Ultra HD, better known as “4K,” is everywhere these days. Previously restricted to only high-end models, 4K resolution has now become affordable.
The Basics of Everything You Need to Know About 4K TVs
To put it simply, Ultra HD is a resolution greater than HD. The starting point for everything you need to know about 4K TVs is that they have 3,840 pixels horizontal and 2,160 vertical. If you do the math, you end up with 8 million pixels. That’s about 4 times as many as standard HD. Will I see the difference? Yes. The resolution will be sharper and crisper and allow you to sit much closer without seeing visible pixels. Remember, the cheapest way to get a bigger TV is to move the couch closer. And a bigger screen makes the viewing experience more engaging which is what it is all about. But what is really exciting about 4K is HDR or high dynamic range. It means a better contrast ratio, blacker blacks, and richer colors for a more realistic image. Make sure the TV you’re looking at has it.
Will I Need New Equipment
If you are passing through a surround sound receiver, it will need to be HDMI 2.0a compliant to work. If you bought high speed cables in the past, they will probably be ok, but all equipment needs to be HDMI 2.0a compliant. You could also upgrade to a 4K Blu-ray player.
What About Content
As of now, there isn’t a lot, but it is coming fast. More and more movies are available every day, plus for streaming content, Netflix and Amazon are jumping on the band wagon. Keep in mind, all 4K TVs have video converters that take standard HD and upconvert it to 4K. But take note, however, that while most of the big-name manufacturers’ Ultra HD TVs do a solid job with upscaling, some budget brands do not.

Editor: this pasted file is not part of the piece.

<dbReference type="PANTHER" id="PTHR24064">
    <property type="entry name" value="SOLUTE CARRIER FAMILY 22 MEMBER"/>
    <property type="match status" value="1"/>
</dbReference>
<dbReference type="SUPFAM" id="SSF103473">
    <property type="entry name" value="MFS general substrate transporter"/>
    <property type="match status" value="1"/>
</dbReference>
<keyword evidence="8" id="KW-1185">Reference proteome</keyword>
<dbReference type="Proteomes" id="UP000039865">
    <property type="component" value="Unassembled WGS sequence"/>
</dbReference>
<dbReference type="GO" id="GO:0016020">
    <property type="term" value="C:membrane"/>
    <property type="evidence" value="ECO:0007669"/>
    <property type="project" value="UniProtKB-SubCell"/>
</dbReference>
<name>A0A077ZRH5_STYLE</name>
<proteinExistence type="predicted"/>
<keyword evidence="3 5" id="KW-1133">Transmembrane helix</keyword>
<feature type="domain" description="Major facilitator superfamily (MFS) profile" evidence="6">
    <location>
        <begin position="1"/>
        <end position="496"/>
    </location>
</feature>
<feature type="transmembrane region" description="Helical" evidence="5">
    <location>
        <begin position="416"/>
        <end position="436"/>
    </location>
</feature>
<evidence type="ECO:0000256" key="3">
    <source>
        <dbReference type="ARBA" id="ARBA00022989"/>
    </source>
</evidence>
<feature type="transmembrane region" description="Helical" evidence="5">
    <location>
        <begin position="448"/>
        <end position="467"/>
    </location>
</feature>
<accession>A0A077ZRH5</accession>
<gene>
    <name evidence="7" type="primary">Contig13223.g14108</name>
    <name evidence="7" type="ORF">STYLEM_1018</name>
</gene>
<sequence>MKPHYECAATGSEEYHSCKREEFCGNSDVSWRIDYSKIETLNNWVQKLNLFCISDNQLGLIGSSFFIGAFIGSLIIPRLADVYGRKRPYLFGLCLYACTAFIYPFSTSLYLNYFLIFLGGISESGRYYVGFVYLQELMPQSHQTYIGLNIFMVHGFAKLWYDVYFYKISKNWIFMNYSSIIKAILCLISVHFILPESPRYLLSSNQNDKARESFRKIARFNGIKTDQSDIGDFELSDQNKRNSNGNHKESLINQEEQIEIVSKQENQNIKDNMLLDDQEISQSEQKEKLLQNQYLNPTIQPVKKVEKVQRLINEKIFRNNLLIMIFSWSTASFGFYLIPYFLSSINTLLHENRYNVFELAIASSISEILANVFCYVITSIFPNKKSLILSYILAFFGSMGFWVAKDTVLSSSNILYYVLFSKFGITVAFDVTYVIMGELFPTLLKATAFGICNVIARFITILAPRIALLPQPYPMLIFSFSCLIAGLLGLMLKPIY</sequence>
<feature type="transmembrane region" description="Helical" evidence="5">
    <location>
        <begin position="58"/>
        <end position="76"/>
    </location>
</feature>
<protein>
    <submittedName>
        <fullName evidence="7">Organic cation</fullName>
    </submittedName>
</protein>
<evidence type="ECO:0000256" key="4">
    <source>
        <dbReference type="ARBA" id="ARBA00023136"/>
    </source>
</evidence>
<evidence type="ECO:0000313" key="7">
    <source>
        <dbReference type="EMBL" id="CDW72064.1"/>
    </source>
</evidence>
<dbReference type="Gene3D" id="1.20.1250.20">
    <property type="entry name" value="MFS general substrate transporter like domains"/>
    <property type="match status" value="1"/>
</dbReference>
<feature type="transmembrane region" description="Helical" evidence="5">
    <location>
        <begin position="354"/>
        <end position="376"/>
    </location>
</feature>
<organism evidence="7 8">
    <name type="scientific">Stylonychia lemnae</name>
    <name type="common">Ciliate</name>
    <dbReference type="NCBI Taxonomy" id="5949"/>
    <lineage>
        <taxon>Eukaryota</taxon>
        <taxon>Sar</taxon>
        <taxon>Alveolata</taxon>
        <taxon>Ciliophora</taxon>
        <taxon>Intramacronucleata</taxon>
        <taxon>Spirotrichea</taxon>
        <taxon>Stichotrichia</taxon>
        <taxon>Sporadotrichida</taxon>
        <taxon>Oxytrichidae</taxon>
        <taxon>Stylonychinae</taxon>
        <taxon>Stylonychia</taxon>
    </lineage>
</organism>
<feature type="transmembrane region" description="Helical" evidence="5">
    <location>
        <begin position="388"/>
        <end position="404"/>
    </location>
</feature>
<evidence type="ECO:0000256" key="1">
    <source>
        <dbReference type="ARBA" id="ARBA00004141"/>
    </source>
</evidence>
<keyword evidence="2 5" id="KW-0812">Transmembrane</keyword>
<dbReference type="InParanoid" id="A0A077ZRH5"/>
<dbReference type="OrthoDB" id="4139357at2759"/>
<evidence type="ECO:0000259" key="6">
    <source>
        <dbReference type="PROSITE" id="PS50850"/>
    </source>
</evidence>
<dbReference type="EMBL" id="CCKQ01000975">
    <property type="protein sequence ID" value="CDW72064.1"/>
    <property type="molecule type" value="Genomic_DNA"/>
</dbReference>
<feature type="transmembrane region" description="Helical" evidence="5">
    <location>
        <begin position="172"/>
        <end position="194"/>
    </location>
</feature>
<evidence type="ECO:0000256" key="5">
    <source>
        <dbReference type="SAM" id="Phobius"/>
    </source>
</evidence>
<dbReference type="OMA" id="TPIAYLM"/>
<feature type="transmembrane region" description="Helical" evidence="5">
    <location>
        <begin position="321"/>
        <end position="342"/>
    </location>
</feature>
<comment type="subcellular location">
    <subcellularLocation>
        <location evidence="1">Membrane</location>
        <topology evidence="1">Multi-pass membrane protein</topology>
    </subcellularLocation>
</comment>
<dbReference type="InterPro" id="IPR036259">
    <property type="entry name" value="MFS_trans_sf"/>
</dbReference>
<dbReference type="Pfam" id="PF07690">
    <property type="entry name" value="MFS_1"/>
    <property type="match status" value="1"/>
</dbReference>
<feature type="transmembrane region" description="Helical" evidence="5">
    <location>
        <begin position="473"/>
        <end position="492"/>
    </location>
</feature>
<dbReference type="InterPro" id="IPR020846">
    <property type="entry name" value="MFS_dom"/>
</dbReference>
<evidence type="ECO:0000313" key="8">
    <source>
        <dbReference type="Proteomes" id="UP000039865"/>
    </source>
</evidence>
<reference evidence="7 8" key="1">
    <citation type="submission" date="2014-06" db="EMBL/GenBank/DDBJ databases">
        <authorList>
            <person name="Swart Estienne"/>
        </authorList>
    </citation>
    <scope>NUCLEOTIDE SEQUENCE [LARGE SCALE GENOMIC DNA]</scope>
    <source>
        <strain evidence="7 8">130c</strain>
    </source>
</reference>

OLED vs LED
Pretty much every set out here is LED these days. This is a back lit display that can pull off really great brightness but struggles a bit when it comes to displaying darker images. OLED, a new and more expensive option, can achieve perfect black levels. Unlike a backlit LED screen, OLED screens light up on a pixel by pixel basis. That means that in a dark scene, all those black pixels are just shut off for perfect black. This creates much more vivid contrast and a richer image but can suffer some in brightness. In the end, it becomes personal preference.
Curved vs Flat
Curved screens were designed for very large images to create a more immersive feeling. Living room TVs aren’t large enough to do that. They are pretty much a gimmick, and that is why most TV manufacturers are discontinuing them. I would skip the curve and spend the extra money on a bigger TV.
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